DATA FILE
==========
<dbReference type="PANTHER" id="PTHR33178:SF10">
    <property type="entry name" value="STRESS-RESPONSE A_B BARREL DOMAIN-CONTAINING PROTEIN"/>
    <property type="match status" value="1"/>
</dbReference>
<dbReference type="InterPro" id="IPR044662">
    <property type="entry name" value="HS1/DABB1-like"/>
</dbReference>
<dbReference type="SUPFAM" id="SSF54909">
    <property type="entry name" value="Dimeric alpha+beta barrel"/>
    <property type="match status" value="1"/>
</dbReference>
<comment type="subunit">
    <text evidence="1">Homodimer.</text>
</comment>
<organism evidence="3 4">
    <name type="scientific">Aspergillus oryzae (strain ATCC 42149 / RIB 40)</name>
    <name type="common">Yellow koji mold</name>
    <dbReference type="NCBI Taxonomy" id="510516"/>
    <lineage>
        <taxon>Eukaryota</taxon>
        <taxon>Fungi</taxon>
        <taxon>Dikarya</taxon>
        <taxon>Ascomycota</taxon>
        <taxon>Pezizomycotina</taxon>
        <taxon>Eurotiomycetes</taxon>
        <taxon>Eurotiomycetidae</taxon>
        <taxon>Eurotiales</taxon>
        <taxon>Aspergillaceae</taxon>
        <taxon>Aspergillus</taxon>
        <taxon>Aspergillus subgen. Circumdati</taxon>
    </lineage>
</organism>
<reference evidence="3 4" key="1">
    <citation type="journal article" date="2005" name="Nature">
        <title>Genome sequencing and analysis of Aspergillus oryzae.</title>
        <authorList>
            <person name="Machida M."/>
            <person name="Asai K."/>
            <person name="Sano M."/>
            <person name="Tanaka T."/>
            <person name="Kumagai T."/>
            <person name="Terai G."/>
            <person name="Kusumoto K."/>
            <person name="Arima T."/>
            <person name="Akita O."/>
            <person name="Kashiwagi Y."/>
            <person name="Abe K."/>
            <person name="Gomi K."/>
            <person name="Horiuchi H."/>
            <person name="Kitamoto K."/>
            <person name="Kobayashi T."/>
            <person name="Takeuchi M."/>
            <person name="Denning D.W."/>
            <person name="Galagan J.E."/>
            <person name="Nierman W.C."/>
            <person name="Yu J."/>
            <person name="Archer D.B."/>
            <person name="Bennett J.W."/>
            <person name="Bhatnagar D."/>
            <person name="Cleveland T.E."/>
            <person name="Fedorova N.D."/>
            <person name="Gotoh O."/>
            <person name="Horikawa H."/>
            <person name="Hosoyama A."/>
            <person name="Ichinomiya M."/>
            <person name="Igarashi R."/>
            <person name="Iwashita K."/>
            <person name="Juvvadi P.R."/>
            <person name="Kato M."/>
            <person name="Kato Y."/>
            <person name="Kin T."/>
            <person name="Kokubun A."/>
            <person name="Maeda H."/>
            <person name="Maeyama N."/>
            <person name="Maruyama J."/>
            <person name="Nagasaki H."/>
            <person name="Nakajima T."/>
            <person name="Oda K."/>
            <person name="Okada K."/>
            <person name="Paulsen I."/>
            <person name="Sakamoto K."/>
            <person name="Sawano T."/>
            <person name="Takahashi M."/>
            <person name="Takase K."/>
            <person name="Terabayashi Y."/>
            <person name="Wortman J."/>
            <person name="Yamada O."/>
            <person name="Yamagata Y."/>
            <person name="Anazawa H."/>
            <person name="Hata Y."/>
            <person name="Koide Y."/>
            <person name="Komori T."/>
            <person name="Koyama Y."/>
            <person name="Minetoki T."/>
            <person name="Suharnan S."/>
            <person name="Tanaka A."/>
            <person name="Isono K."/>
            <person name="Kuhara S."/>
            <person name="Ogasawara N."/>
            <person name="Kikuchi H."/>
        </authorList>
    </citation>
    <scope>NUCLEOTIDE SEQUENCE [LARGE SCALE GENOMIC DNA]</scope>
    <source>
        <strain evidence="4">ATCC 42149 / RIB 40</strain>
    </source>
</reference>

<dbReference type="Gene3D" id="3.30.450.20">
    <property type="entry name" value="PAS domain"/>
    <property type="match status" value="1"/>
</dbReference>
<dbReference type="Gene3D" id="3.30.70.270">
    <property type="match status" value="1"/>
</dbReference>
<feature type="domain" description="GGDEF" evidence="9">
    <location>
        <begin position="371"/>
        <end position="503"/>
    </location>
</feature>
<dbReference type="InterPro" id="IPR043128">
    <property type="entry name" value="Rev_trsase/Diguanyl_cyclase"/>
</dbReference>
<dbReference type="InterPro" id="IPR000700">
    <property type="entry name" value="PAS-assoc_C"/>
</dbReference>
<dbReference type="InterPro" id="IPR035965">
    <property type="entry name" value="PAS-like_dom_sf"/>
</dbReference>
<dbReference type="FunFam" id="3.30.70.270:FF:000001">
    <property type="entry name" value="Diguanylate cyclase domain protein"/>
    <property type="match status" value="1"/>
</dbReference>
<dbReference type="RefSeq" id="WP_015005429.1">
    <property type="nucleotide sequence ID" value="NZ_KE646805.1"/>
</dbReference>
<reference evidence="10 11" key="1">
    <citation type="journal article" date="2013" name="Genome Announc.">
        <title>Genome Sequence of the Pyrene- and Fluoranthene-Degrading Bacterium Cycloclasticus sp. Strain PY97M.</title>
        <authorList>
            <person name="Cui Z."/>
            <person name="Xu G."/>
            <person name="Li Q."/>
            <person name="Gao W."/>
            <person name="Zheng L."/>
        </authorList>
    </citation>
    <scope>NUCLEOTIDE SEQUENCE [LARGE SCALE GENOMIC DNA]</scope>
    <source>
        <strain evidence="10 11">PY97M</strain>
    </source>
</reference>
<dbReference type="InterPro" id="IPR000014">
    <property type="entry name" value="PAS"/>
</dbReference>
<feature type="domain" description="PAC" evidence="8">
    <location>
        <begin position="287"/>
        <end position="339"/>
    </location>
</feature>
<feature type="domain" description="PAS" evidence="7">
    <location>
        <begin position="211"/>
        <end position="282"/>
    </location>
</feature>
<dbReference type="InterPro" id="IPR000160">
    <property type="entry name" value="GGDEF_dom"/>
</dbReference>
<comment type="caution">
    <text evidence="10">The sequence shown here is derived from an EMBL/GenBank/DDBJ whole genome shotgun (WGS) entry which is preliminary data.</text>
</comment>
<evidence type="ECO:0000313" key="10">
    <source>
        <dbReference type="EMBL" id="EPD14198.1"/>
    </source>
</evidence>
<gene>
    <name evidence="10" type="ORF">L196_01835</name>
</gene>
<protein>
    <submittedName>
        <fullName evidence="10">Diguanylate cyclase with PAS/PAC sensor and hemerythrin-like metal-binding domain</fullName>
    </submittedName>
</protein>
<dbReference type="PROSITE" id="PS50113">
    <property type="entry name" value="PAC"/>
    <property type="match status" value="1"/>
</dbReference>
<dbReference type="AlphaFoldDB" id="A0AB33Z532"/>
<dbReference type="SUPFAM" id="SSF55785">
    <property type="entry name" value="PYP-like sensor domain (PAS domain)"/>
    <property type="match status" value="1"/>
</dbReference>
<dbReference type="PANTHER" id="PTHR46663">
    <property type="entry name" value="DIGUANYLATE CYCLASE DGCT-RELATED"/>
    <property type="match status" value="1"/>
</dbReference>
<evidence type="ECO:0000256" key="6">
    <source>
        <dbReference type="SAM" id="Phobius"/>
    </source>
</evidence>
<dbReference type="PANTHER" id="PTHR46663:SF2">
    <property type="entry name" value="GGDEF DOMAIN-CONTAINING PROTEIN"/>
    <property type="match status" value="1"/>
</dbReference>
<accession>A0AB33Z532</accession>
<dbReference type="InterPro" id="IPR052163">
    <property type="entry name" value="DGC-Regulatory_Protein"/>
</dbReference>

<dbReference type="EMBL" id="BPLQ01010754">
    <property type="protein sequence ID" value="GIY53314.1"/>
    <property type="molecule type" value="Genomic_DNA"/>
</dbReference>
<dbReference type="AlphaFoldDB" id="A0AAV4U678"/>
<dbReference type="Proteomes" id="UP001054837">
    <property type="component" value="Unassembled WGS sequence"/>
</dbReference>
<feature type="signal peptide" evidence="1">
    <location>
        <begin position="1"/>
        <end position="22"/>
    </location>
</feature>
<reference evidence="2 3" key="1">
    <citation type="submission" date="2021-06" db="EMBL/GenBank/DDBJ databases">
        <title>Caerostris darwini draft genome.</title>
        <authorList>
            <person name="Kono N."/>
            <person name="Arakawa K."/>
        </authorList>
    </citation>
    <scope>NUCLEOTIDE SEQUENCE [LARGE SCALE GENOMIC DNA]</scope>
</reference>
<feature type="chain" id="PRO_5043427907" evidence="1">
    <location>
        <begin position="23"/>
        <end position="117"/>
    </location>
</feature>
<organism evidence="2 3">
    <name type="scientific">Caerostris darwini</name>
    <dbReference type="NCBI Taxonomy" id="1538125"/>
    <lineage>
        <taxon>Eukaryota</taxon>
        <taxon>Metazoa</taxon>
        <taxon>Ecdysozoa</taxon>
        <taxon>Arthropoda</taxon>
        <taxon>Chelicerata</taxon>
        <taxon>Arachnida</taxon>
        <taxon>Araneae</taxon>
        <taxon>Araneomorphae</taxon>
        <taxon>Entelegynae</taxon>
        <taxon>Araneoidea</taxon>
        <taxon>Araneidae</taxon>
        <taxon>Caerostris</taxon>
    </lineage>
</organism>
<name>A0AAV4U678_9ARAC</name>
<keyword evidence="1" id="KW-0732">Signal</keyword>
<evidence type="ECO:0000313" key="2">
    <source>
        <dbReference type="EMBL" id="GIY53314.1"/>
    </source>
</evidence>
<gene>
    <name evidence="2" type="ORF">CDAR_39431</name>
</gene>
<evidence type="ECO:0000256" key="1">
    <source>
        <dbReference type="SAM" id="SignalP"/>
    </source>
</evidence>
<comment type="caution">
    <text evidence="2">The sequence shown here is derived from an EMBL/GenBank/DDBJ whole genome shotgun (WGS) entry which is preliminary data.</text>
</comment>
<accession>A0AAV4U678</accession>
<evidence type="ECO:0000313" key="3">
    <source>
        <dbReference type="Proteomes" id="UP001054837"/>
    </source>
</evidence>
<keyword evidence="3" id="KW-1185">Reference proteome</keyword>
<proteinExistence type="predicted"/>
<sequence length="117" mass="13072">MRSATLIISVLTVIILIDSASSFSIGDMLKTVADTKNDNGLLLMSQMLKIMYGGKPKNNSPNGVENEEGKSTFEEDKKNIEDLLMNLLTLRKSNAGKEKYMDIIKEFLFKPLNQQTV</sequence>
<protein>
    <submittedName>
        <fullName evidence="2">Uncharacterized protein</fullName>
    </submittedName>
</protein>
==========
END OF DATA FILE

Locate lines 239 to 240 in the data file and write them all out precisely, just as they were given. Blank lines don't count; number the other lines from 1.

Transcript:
        <begin position="23"/>
        <end position="117"/>